Open Add9 Chords For Guitar

Add9 chords are major chords with an additional note: the ninth note. They have a bright, “optimistic” sound that can add “sparkle” to your songs. Try replacing major chords with add9 chords to hear what we mean.

add9 open chords for guitar

Open Aadd9 Guitar Chord

Aadd9 Open Guitar Chord

Open Cadd9 Guitar Chord

Cadd9 Open Guitar Chord

Open Eadd9 Guitar Chord

Eadd9 Open Guitar Chord

Open Gadd9 Guitar Chord

Gadd9 Open Guitar Chord

Open Sus4 Chords For Guitar

Sus4 chords substitute the 3rd note of either a major or a minor chord with a perfect 4th note. For example, a C major chord contains the notes C, E and G, whereas a Csus4 chord contains the notes C, F and G.

Following a sus4 chord, the ear expects to hear the normal major chord. For example, if you play a Dsus4 chord, your ear will expect to hear a D chord.

sus4 open chords for guitar

Open Asus4 Guitar Chord

Asus4 Open Guitar Chord

Open Dsus4 Guitar Chord

Dsus4 Open Guitar Chord

Open Esus4 Guitar Chord

Esus4 Open Guitar Chord

We encourage you to experiment with all of the chords on this page. The “standard” major, minor and 7th chords are the “building blocks” of most songs. Major 7, minor 7, sus9 chords can add new and interesting sounds to chord progressions, and can provide inspiration for new songs and compositions.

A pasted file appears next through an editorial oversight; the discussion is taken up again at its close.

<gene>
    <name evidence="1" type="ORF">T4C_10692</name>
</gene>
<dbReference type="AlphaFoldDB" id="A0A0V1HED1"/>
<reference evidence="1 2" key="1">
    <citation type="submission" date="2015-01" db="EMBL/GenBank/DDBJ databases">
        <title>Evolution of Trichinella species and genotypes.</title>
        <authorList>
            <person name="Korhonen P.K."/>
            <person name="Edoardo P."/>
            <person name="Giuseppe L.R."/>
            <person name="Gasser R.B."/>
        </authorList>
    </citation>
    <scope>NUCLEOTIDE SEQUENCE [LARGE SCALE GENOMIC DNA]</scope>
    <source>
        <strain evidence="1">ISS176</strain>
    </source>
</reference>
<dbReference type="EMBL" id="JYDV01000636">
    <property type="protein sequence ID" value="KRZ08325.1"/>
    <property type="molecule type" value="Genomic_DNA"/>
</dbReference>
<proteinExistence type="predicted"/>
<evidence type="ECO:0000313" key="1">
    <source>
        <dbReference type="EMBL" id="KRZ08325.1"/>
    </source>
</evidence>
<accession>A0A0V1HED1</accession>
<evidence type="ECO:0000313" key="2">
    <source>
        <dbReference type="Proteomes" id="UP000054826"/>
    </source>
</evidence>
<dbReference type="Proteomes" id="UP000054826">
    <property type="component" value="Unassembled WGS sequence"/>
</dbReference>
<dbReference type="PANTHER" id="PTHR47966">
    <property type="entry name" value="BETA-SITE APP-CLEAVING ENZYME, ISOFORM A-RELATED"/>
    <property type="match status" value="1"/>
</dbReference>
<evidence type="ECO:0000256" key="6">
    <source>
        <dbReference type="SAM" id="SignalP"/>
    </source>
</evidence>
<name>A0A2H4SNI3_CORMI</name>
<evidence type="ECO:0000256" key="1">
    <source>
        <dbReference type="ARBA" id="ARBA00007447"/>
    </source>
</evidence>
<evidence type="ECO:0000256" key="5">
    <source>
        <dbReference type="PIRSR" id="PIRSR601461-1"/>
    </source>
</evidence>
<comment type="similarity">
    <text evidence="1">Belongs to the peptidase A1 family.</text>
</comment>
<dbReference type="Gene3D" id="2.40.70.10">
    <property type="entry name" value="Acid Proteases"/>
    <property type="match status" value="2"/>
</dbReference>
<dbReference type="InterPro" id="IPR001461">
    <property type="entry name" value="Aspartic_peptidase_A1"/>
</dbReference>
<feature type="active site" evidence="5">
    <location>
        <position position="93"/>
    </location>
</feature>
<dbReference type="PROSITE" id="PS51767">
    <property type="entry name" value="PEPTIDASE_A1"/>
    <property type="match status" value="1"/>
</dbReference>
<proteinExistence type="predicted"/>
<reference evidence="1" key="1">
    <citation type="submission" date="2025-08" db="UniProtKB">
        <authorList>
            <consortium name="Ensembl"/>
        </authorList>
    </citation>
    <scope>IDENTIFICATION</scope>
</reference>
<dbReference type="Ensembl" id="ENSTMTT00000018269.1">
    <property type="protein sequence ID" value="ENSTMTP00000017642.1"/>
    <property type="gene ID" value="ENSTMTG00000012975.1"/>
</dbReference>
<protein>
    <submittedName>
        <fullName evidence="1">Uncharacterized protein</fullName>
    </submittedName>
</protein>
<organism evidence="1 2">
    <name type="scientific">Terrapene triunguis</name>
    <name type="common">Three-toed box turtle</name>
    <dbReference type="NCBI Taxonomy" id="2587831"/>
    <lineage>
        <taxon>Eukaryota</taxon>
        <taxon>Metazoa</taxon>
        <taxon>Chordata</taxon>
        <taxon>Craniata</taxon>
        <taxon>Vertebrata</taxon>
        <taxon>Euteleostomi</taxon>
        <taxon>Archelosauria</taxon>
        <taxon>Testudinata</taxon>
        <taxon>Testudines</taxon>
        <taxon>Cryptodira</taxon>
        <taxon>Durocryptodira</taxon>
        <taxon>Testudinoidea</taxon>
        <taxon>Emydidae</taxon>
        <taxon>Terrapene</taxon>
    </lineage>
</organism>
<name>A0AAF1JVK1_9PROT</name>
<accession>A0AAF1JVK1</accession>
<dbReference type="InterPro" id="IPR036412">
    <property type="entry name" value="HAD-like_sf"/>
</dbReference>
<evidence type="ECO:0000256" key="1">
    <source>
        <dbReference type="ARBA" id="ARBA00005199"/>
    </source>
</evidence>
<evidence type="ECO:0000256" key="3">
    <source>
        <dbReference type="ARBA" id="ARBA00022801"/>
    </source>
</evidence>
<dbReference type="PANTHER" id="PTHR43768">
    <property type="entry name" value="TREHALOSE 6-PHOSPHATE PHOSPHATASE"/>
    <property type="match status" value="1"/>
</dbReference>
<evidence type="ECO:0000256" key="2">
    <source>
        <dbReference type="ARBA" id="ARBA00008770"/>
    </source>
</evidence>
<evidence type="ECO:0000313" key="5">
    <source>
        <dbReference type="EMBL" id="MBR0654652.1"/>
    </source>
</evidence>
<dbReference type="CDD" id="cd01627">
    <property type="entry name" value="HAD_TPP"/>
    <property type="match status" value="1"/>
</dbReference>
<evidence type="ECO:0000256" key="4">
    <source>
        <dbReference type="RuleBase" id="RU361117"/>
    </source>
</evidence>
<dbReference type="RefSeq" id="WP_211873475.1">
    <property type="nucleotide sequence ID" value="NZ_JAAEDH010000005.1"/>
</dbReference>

Open Position Chords

Open chords are also known as open position chords, because the fretted notes of the chords are generally played within the first three or four frets. Chords and melodies played within this fretboard position often contain open (unfretted) notes, hence the name “open position”.

(In guitar playing, “position” means the fret number at which the fretting hand is positioned. For example, if you’re playing a barre chord with your index finger on the third fret, you’re in 3rd position.)

Open Chords Vs Barre Chords

Barre / bar chords don’t contain open notes and require the player to stretch the index finger over the fretboard in order to play more than one note at the same time.

F bar chord for guitar

A bar chord being played. Note how the index finger (the “bar”) is placed over the fretboard to play more than one note at the same time. This blocks off the open strings, but also allows the chord to be moved to different frets.

Unlike bar chords, open chords for guitar aren’t “movable”. This is due to the open strings contained in open chords; if you move the other fingers, the open strings will still be the same notes. Because the open strings don’t change pitch in relation to the other, fretted, notes, the chord won’t have been transposed.

  • For a complete description of bar/barre chords, together with diagrams of all common bar chord shapes, see this page: Bar Chords For Guitar